statement yesterday, “Priority must still be given to the path of

On Sudan,
meanwhile, the council decided, after weeks of negotiations, to
establish a force of up to 17,300 military troops and up to 3,300
civilian police that would replace or absorb the existing contingency
of 7,000 African Union observers in Darfur, whose mandate ends next

But the council
resolution, which passed without the support of Russia, China, and the
Arab representative on the council, Qatar – is conditional upon
Khartoum’s approval, stating that the council “invites the consent” of
the government. So far, President al-Bashir has steadfastly refused to
allow any U.N.-led force to enter Darfur.

According to Mr.
Bolton, Sudan’s consent is not necessary for Turtle Bay to begin
planning the deployment of the new force. “We’re not looking for
billboards on the highway into Khartoum accepting the resolution,” he
said. “We’ll be happy with acquiescence.”

“No one can
deploy without Sudan’s consent,” a U.N. spokesman, Stephane Dujarric,
told The New York Sun yesterday, adding that the department of
peacekeeping operations has nevertheless been active in recruiting
potential troop contributors.

Although the
African Union has asked the U.N. to send troops to strengthen its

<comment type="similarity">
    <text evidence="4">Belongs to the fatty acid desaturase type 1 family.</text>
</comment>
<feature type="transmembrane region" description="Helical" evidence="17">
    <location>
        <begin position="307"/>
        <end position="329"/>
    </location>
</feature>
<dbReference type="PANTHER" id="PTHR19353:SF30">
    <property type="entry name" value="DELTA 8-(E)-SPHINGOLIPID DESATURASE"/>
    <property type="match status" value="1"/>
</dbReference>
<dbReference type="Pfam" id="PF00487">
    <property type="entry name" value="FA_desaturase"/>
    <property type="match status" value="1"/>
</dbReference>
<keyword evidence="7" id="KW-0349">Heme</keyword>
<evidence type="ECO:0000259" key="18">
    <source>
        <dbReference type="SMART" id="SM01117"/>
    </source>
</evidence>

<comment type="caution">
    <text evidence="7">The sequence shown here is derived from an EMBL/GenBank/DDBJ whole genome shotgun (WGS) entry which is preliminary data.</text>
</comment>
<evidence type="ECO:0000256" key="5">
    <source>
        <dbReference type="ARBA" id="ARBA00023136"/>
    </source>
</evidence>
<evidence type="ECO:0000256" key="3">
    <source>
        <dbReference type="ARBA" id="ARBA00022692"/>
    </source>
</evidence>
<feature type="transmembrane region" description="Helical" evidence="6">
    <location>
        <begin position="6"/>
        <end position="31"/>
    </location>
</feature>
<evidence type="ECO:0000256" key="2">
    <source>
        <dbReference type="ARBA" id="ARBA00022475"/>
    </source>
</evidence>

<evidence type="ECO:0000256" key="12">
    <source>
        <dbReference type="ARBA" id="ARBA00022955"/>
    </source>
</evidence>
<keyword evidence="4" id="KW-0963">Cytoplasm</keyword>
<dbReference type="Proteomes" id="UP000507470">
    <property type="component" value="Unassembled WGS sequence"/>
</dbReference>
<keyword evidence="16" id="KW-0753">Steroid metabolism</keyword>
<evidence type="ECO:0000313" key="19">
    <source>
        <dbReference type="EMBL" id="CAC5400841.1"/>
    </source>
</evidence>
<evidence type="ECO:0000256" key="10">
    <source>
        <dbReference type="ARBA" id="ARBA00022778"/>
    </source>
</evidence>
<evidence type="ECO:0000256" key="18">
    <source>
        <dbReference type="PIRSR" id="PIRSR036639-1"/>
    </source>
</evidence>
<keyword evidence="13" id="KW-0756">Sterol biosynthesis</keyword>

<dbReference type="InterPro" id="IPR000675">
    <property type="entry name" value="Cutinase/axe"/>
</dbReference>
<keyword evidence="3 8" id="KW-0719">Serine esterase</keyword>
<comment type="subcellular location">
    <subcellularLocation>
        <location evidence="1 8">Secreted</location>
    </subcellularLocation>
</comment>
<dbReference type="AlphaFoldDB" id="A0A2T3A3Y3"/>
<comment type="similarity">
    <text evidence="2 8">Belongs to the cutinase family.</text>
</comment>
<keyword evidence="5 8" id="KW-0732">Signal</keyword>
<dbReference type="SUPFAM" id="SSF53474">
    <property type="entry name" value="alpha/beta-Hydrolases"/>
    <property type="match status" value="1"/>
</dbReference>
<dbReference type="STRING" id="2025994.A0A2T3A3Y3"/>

presence in Darfur, another organization that includes Sudan as a
member, the Arab League, has stood behind the Bashir government’s
opposition to foreign troops.

In Khartoum, the
government-owned news agency SUNA quoted officials as saying, “The
Sudanese people will not consent to any resolution that will violate
its sovereignty.” The leadership called on the Sudanese people to
“strengthen further their cohesion and ranks, and prepare to face any
development,” the Associated Press reported.

last-minute changes were made to yesterday’s council resolution, three
powerful council members abstained, in a move expected to add fuel to
Khartoum’s defiance.

Similar defiance
was displayed in Iran yesterday. Tehran “will never renounce peaceful
nuclear energy and its absolute right,” President Ahmadinejad said,
apparently anticipating that Russia and China would not join an
American-led drive to impose sanctions.

“We do not need